As another resource on effective D&I practices, HBR just published a new piece on “Diversity and Inclusion Efforts that Really Work.” It summarizes a detailed report on this topic, which “offers concrete, research-based evidence about strategies that are effective for reducing discrimination and bias and increasing diversity within workplace organizations [and] is intended to provide practical strategies for managers, human resources professionals, and employees who are interested in making their workplaces more inclusive and equitable.”
Very interesting to see this data- thanks so much for collecting it and writing it up! I hope future versions of the EA Survey will adopt some of your questions, to get a broader perspective.
Thanks Ben! That’s an interesting reference point. I don’t think there are any perfect reference points, so it’s helpful to see a variety of them.
By way of comparison, 1.8% of my sample was black (.7%) or Hispanic (1.1%).
I don’t think placing no value on diversity is a PR risk simply because it’s a view held by an ideological minority. Few people, either in the general population or the EA community, think mental health is the top global priority. But I don’t think EA incurs any PR risk from community members who prioritize this cause. And I also believe there are numerous ways EA could add different academic backgrounds, worldviews, etc. that wouldn’t entail any material PR risk.
I want to be very explicit that I don’t think EA should seek to suppress ideas simply because they are an extreme view and/or carry PR risks (which is not to say those risks don’t exist, or that EAs should pretend they don’t exist). That’s one of the reasons why I haven’t been downvoting any comments in this thread even if I strongly disagree with them: I think it’s valuable for people to be able to express a wide range of views without discouragement.
Glad this is something you're tracking. For reference, here's the relevant section of the annual review.
To clarify, my comment about EA's political skew wasn't meant to suggest Larks doesn't care about viewpoint diversity. Rather, I was pointing out that the position of not caring about racial diversity is more extreme in a heavily left leaning community than it would be in a heavily right leaning community.
Thanks Ben! Great to see 80K making progress on this front! And while I haven’t crunched the numbers, my impression is that 80K’s podcast has also been featuring a significantly more diverse set of guests than when the podcast first started- this also seems like a very positive development.
Given the nature of your work, 80K seems uniquely positioned to influence the makeup of the Longtermist ecosystem as a whole. Do you track the demographic characteristics of your pipeline: people you coach, people who apply for coaching, people who report plan changes due to your work, etc.? If not, is this something you’d ever consider?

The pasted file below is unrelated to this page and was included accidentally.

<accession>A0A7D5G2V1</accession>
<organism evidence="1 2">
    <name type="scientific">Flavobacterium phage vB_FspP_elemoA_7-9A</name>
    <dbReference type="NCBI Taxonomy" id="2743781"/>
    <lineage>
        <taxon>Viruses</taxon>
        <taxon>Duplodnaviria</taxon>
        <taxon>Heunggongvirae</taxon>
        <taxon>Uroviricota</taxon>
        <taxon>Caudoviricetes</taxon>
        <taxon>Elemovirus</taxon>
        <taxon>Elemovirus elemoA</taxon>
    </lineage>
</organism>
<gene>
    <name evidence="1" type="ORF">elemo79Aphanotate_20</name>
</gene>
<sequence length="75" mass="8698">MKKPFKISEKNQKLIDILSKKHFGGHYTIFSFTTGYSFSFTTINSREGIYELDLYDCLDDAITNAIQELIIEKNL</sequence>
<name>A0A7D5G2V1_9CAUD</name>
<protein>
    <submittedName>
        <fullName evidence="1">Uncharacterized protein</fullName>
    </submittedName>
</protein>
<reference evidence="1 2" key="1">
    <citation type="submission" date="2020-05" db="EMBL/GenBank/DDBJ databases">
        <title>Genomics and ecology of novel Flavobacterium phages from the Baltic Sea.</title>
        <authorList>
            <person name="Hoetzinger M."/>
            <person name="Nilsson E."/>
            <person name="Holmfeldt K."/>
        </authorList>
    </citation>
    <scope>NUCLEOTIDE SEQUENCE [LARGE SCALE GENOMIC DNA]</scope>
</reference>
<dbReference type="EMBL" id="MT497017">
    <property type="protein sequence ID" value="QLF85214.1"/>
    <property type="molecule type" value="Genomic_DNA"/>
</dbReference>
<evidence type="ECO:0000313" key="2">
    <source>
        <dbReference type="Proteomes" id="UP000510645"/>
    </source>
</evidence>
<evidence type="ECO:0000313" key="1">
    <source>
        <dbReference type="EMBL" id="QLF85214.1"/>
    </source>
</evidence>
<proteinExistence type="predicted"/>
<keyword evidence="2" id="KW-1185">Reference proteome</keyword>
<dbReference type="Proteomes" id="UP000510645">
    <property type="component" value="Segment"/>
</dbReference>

Thanks Sky! I’ll be in touch over email.
Agreed - though many of the more successful diversity efforts are really just efforts to make companies nicer and more collaborative places to work (e.g. cross-functional teams, mentoring).
Agreed. This makes those sorts of policies all the more attractive in my opinion, since improving diversity is just one of the benefits.
I'm also a little sceptical of the huge gains the HBR article suggests - do diversity task forces really increase the number of Asian men in management by a third? It suggests looking at Google as an example of "a company that's made big bets on [diversity] accountability... We should know in a few years if that moves the needle for them" - it didn't.
I’m also skeptical that particular programs will lead to huge gains. But I don’t think it’s fair to say that Google’s efforts to improve diversity haven’t worked. The article you cited on that was from 2017. Looking at updated numbers from Google’s site, the mix of new hires (which are less sticky than total employees) does seem to have shifted since 2014 (when Google began its initiatives) and 2018 (most recent data available). These aren’t enormous gains, but new hires do seem to have become notably more diverse. I certainly wouldn’t look at this data and say that Google’s efforts didn’t move the needle.
Women: 30.7% in 2014 vs 33.2% in 2018 (2.5% diff, 8% Pct Change)
Asian+: 37.9% in 2014 vs 43.9% in 2018 (6% diff, 16% Pct Change)
Black+: 3.5% in 2014 vs 4.8% in 2018 (1.3% diff, 37% Pct Change)
Latinx+: 5.9% in 2014 vs 6.8% in 2018 (.9% diff, 15% Pct Change)
Native American+: .9% in 2014 vs 1.1% in 2018 (.2% diff, 22% Pct Change)
White+: 59.3% in 2014 vs 48.5% in 2018 (-10.8% diff, -18% Pct Change)